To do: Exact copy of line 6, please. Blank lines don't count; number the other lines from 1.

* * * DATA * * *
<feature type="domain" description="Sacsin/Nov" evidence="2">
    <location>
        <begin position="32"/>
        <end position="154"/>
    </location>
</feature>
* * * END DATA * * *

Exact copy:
</feature>